A pair of miniature burgers came with foie gras and a tomato and ginger sauce, along with matchstick chips. The beef came with verjus peppers, and the beef and the foie gras in themselves were certainly very good. The sauce was excellent, with plenty of ginger flavour, but the chips could have been crisper and overall this was a pretty rich dish, so perhaps could have done with some extra element for better balance (15/20). Quail came stuffed with foie gras, with a quail sausage and the trademark Robuchon mash flavoured with black truffle. Although the quail sausage in particular had lovely flavour, the butter-rich mash needed more than a tiny pile of salad to balance the dish (16/20). John Dory was the best of the mini main courses, served with shiso leaf tempura and a bed of bomba rice. The tempura was very delicate and the rice good, but the fish itself was stunning, beautifully cooked and with terrific flavour. I can hardly recall eating better John Dory. Overall 19/20, but the fish was perfect.
For dessert, hazelnut soufflé contained grilled hazelnuts and came with lime sorbet. The soufflé was superb: light, fluffy and evenly cooked through, the hazelnuts inside providing a welcome textural contrast and themselves having excellent flavour, and the lime sorbet lovely in itself and giving a pleasing freshness to the overall dish (19/20).
I was curious to try the dessert trolley option. It is easy to be cynical about dessert trolleys, which smack of provincial restaurants in the 1970s serving tired trifle and gateau. However at Jamin, Joel Robuchon's original Paris restaurant and one that has arguably never been bettered, there used to be two dessert chariots wheeled in at the end of the meal, and no-one ever sneered at that. Of course the issue is not whether the desserts come on a trolley or are pre-plated, but how good they are, and the pastry section of the kitchen here is impressive. We tried small tastes of apple tart tatin, lemon tart, pear clafoutis and rum baba. The tart tatin had some of the most perfectly caramelised apples I have eaten, the pastry base of this and the lemon tart being very delicate, and the clafoutis was superb. Only the rum baba was merely excellent. It is remarkable how few restaurants in the U.K. can produce pastry remotely of this quality (overall 19/20). The dessert trolley was groaning with other terrific looking dishes too. To finish, coffee was from Sant'Eustacchio and was excellent, rich and not too bitter. It was expensive at €12 but came with some very fine chocolates.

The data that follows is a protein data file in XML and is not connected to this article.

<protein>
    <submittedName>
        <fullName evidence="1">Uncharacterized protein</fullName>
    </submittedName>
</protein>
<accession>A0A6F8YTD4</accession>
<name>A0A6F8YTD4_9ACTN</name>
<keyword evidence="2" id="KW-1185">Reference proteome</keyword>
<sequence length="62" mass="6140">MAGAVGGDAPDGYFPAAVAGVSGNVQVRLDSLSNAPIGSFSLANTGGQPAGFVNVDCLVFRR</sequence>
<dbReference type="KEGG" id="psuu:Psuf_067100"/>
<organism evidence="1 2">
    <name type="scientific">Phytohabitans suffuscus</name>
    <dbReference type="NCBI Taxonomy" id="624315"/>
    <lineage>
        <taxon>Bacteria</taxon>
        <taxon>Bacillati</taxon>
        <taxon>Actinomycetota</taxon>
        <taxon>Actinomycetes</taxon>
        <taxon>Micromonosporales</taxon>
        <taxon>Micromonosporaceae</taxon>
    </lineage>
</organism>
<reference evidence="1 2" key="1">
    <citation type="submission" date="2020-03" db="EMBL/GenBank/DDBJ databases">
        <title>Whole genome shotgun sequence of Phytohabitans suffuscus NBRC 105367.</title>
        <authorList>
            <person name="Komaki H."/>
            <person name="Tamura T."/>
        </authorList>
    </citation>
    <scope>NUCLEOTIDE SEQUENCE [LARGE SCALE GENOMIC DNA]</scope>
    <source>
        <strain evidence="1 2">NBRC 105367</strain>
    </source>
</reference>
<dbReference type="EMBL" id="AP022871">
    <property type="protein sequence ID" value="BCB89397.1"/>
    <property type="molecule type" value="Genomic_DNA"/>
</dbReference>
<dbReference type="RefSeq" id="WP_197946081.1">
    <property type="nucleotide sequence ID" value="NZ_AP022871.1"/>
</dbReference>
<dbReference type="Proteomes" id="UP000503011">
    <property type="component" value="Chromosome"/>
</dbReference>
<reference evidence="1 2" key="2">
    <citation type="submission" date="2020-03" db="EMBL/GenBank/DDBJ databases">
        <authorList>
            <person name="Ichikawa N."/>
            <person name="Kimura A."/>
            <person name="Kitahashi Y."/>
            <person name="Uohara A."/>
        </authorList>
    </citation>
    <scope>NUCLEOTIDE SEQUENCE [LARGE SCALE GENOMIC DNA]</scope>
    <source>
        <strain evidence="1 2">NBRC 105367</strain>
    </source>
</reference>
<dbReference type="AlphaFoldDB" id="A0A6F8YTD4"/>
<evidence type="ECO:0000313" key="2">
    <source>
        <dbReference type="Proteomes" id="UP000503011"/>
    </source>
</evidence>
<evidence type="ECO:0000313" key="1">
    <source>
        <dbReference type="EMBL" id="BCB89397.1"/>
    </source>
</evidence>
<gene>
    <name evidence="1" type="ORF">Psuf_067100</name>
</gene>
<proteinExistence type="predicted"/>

Service was superb, the topping up of wine, water and bread uncannily good, the waiters friendly and helpful. The bill came to €233 (£199) with a bottle of Louis Roederer champagne between us. This is a lot, but we over-ordered, and remember that there is a €59 lunch option. If you went a la carte and managed to find an affordable wine (good luck with that) then a typical cost per head might be around £120. Overall I was genuinely surprised by just how good the food here was. I had expected something of the level of an Atelier Robuchon (which themselves vary somewhat in quality by location despite being of the same format and notionally a chain), but was this was clearly a notch or two up in quality. Certain dishes like the John Dory would grace the table of any three star restaurant. The clientele here is mostly local and they have clearly voted with their feet, as the place was completely full on a Tuesday lunch in late November.